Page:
New is better sometimes and usually wins in the end (by which time its not new anymore)
-Disclosure NetApp Employee opinions are my own etc -
The big advantage for hyper converged, at least in theory, are that the scaling units for your IT infrastructure are
standardised - which reduces the need for planning
small - which reduces costs and risk
easily obtained - which allows just in time purchasing
easy to install and maintain - which reduces, planning, risk and time
If you do the economics of an HCI solution vs a storage-less server+share storage array solution most of the HCI solutions come out more expensive for the same set of workloads. Much of the modelling is based on where a customer may already have sunk costs e.g. if you already have the VSAN licenses as part of an ELA and you've just lost your storage admin, HCI starts looking really good for a whole stack of workloads, conversely if your DR and backup strategy has already been optimised around advanced array functionality and you've implemented a lot of storage automation features already, then HCI requires a lot of wheel re-invention to cater for the bigger overall picture. The real answer for the moment isn't one or the other but more of a case of "why not have both" (assuming you're happy to stump up for a scalable 10Gb Fabric and convince the network guys that spine-leaf isn't so evil after all)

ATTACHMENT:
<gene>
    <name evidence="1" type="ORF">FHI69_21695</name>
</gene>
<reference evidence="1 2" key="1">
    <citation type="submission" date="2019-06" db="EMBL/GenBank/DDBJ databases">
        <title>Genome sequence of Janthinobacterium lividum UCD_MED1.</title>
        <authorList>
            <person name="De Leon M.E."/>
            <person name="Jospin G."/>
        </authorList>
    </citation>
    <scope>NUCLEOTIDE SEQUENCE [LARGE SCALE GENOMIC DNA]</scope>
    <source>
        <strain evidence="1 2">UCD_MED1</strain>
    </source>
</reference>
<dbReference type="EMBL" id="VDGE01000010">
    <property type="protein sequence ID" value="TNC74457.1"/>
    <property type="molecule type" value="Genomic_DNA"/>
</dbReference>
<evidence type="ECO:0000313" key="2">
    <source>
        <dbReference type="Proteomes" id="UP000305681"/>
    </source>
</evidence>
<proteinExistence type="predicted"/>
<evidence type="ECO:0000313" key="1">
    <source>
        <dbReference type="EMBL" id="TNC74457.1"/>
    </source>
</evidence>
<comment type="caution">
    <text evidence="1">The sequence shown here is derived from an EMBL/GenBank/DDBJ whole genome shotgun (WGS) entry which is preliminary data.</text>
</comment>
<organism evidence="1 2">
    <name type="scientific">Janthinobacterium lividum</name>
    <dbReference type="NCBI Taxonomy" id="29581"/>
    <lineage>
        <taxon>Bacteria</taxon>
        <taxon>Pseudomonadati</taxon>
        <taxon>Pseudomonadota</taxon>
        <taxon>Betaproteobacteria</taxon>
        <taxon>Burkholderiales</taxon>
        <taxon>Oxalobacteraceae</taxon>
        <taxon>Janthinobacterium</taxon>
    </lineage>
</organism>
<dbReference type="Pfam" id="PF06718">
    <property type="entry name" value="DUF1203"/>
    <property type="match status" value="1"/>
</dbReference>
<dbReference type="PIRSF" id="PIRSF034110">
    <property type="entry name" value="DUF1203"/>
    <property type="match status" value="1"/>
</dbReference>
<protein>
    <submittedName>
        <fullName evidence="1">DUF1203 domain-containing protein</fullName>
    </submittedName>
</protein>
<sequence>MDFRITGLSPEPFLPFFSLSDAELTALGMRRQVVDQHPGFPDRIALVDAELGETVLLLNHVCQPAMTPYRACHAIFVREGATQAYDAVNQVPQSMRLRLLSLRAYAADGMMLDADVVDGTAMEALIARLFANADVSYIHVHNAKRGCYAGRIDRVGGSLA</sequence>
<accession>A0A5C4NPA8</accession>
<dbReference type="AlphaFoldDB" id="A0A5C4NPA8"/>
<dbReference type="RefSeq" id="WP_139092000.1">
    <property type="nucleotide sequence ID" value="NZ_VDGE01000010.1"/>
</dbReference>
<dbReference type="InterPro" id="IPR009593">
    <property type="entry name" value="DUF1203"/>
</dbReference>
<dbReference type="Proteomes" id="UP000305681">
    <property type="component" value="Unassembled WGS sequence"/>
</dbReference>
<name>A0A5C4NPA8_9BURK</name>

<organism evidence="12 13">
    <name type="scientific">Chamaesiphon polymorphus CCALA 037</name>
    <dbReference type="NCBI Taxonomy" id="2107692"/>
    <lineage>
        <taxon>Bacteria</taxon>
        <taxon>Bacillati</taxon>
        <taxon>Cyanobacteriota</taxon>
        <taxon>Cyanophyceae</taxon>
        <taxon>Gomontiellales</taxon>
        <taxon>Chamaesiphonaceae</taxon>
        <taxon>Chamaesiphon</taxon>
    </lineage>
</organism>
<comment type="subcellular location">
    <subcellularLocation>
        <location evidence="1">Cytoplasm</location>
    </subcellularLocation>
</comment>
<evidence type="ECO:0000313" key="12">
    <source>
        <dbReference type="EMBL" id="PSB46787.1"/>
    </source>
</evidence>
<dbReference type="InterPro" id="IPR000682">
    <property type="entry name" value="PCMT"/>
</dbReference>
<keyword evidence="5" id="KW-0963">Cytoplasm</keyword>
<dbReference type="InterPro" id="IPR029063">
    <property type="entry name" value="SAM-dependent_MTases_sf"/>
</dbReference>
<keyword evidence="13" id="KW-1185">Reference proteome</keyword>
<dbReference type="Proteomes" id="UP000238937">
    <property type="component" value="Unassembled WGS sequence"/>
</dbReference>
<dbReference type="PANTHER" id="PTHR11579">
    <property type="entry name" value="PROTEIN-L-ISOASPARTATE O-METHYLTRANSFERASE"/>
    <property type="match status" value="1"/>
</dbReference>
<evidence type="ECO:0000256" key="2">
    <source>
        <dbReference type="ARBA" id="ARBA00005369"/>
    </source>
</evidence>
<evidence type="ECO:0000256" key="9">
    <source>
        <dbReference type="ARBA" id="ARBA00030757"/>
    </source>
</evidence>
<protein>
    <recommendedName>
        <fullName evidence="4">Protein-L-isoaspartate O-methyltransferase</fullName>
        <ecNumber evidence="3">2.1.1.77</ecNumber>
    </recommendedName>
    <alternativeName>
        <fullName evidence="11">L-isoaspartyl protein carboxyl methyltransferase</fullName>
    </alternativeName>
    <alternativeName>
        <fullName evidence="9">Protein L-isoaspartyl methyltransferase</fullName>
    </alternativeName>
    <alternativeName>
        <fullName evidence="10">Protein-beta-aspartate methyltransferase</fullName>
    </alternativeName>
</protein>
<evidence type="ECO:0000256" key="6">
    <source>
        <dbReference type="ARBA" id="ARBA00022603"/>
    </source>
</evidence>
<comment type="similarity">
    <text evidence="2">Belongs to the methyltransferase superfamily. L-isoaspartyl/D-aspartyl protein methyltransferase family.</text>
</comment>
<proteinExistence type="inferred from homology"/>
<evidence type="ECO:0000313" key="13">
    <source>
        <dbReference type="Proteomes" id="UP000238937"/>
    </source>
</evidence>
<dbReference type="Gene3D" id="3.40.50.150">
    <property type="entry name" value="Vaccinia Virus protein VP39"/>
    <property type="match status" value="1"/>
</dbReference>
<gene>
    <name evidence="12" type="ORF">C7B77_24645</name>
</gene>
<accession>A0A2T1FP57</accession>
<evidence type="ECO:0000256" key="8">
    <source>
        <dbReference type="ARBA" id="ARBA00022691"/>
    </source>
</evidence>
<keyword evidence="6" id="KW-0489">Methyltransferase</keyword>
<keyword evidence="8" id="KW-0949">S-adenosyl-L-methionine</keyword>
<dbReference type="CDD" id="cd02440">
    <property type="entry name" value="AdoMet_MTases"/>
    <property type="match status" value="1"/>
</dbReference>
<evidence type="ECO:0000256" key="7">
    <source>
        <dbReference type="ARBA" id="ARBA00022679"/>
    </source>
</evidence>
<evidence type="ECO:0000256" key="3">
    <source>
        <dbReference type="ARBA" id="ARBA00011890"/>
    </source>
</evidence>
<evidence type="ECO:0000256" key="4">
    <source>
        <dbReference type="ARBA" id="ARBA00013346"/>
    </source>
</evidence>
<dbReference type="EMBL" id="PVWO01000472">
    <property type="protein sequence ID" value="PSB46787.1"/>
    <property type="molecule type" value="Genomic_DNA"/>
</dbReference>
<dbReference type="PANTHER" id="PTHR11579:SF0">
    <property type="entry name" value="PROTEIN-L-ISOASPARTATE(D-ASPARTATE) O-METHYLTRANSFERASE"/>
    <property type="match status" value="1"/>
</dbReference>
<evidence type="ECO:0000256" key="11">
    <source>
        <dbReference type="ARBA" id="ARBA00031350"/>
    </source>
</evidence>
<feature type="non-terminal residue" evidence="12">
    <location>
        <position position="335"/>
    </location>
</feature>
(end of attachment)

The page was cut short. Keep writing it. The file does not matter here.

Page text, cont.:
Putting aside the arguments around purchasing economics and the merits of technical incumbency, what you get from HCI though is generally easier to scale and maintain than a traditional infrastructure organisation where the network, server and storage teams spend more time on turf wars than they do solving business problems.
The trouble is that the HCI standardisation process almost always results in one part of the infrastructure being over provisioned (aka wasted), because most people haven't / won't implement the HCI infrastructure at sufficient scale to benefit from the law of large numbers. People talk a lot about HCI being hyper scale, but IMHO its still got a long way to go before most people can safely deploy hundreds, let alone tens of thousands of HCI nodes in a datacenter. For the moment ten to fifty is about what I see at most places.
From some rather limited reviews of the literature and talking to folks (not exactly an exhaustive analysis, usually its the network fabric (which is the most expensive and highest margin part) that gets over-engineered, followed by storage capacity, followed by CPU. The only thing people cant seem to get enough of is RAM, but that might be because a lot of the HCI stuff I've seen has been deployed for VDI. I think that's why the pre-configured EVO appliances have traditionally been so expensive.
Net result is that for a lot of people, the scaling units (particularly in EVO:RAIL) simply haven't been small enough, and the only way to drive the efficiency necessary seems to involve a trade-off on the standardisation aspects.
In theory composable infrastructure is supposed to address a lot of those shortcomings, though that tends to mean you lose white box economics and fungibility. It will be interesting to see if the federation appliance addresses that.